A substantial effort has been made to select data for this database on the basis of sound scientific judgment. However, the National Institute of Standards and Technology (NIST) makes no warranties regarding its use, and NIST shall not be liable for any damage that may result from errors or omissions in the database.
Certain trade names and other commercial designations are used in this work for the purpose of clarity. In no case does such identification imply endorsement by the National Institute of Standards and Technology, nor does it imply that products or services so identified are necessarily the best available for the purpose.
How are data evaluated?
Scientific and technical data may be examined from three viewpoints:
The description of data generation is crucial. The identification and control of all relevant independent variables must be addressed and demonstrated. For mature areas such as thermodynamics and atomic physics, many measurement techniques are well characterized. In these cases, the adherence to physical laws and intercomparisons predominate. For areas in which behavior is not well understood, such as corrosion, data from different experiments are not usually comparable. Consequently, documentation of control of the experimental condition is most important.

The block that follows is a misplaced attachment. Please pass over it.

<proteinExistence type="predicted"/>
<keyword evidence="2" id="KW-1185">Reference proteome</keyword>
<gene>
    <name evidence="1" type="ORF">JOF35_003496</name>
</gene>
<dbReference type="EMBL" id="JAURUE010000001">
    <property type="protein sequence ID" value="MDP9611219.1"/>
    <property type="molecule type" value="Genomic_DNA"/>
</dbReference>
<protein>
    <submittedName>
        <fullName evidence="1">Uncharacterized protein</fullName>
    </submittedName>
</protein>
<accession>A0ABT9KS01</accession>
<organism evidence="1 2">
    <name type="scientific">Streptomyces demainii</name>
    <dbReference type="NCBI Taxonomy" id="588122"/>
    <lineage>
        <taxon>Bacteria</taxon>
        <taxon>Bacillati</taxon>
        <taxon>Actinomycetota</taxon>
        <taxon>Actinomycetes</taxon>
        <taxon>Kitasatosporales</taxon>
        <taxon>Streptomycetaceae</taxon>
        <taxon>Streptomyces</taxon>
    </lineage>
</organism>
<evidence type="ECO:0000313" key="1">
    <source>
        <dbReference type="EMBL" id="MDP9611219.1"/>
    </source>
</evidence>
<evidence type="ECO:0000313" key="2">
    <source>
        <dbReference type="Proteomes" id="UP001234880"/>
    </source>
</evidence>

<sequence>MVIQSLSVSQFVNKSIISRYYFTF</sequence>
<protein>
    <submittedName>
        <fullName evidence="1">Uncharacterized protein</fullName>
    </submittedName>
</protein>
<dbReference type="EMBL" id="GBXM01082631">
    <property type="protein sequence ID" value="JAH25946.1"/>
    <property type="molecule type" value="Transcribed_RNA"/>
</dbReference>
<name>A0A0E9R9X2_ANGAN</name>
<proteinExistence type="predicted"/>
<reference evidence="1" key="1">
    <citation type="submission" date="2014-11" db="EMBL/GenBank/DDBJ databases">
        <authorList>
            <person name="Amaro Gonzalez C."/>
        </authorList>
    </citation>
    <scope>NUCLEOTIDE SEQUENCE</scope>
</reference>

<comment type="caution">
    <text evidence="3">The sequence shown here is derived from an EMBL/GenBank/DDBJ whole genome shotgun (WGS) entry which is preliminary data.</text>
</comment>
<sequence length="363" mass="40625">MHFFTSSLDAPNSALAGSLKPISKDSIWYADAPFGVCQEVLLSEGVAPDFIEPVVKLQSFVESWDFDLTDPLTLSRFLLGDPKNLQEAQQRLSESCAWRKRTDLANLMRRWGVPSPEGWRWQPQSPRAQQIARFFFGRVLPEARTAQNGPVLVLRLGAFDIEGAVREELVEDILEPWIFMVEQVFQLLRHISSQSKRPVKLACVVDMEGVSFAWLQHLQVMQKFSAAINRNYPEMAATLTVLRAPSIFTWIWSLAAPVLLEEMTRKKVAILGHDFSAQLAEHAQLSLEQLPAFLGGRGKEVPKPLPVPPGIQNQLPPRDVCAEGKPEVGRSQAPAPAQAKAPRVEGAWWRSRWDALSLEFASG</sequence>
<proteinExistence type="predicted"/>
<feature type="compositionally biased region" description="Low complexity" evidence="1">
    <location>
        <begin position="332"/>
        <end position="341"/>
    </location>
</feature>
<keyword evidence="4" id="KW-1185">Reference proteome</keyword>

Property Data Summaries are collections of property values derived from surveys of published data. These collections typically focus on either one material or one particular property. Studies of specific materials typically include thermal, mechanical, structural, and chemical properties, while studies of particular properties survey one property across many materials. The property values may be typical, evaluated, or validated. Values described as typical are derived from values for nominally similar materials.
CAUTION! Typical values are only representative of trends of values commonlyfound for a general class of materials and are not necessarily the best or most appropriate valuesfor any particular material.
The data evaluation levels used throughout the NIST Ceramics WebBook are:
Certain commercial equipment, instruments, or materials are identified in this document to specify adequately the experimental procedures and conditions. Such identification does not imply recommendation or endorsement by the National Institute of Standards and Technology, nor does it imply that the materials or equipment identified are necessarily the best available for the purpose.
A Computerized Fracture Mechanics Database for Oxide Glasses S.W.Freiman, T.L.Baker, and J.B.Wachtman, Jr. NBS Technical Note 1212 (National Bureau of Standards, 1985)
Availability: Superintendent of Documents U.S.Government Printing Office Washington, D.C. 20402
Other material collections: Property Data Summaries
Note: Updates and extensions of this collection are anticipated.